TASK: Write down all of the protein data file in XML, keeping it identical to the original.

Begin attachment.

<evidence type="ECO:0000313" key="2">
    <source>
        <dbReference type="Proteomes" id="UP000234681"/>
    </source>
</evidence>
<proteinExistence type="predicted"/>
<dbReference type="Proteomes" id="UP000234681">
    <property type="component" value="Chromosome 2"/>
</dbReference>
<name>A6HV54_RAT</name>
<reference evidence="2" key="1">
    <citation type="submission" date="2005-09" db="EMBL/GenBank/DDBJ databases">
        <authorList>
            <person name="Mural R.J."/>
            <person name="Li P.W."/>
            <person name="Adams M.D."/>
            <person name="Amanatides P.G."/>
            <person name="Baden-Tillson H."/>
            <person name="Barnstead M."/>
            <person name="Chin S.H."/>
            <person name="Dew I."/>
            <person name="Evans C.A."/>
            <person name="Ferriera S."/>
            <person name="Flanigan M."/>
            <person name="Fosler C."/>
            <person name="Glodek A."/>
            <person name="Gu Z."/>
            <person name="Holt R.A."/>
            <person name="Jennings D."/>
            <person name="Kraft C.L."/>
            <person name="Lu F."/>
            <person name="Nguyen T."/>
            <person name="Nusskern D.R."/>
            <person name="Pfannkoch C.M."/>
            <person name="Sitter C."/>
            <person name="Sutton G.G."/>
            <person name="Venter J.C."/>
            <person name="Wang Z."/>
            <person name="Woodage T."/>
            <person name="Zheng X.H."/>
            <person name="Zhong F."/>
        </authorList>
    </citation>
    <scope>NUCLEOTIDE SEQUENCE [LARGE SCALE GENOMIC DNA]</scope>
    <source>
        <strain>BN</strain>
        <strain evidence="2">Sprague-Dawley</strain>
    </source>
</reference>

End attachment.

<evidence type="ECO:0000313" key="2">
    <source>
        <dbReference type="Proteomes" id="UP000234681"/>
    </source>
</evidence>
<proteinExistence type="predicted"/>
<dbReference type="Proteomes" id="UP000234681">
    <property type="component" value="Chromosome 2"/>
</dbReference>
<name>A6HV54_RAT</name>
<reference evidence="2" key="1">
    <citation type="submission" date="2005-09" db="EMBL/GenBank/DDBJ databases">
        <authorList>
            <person name="Mural R.J."/>
            <person name="Li P.W."/>
            <person name="Adams M.D."/>
            <person name="Amanatides P.G."/>
            <person name="Baden-Tillson H."/>
            <person name="Barnstead M."/>
            <person name="Chin S.H."/>
            <person name="Dew I."/>
            <person name="Evans C.A."/>
            <person name="Ferriera S."/>
            <person name="Flanigan M."/>
            <person name="Fosler C."/>
            <person name="Glodek A."/>
            <person name="Gu Z."/>
            <person name="Holt R.A."/>
            <person name="Jennings D."/>
            <person name="Kraft C.L."/>
            <person name="Lu F."/>
            <person name="Nguyen T."/>
            <person name="Nusskern D.R."/>
            <person name="Pfannkoch C.M."/>
            <person name="Sitter C."/>
            <person name="Sutton G.G."/>
            <person name="Venter J.C."/>
            <person name="Wang Z."/>
            <person name="Woodage T."/>
            <person name="Zheng X.H."/>
            <person name="Zhong F."/>
        </authorList>
    </citation>
    <scope>NUCLEOTIDE SEQUENCE [LARGE SCALE GENOMIC DNA]</scope>
    <source>
        <strain>BN</strain>
        <strain evidence="2">Sprague-Dawley</strain>
    </source>
</reference>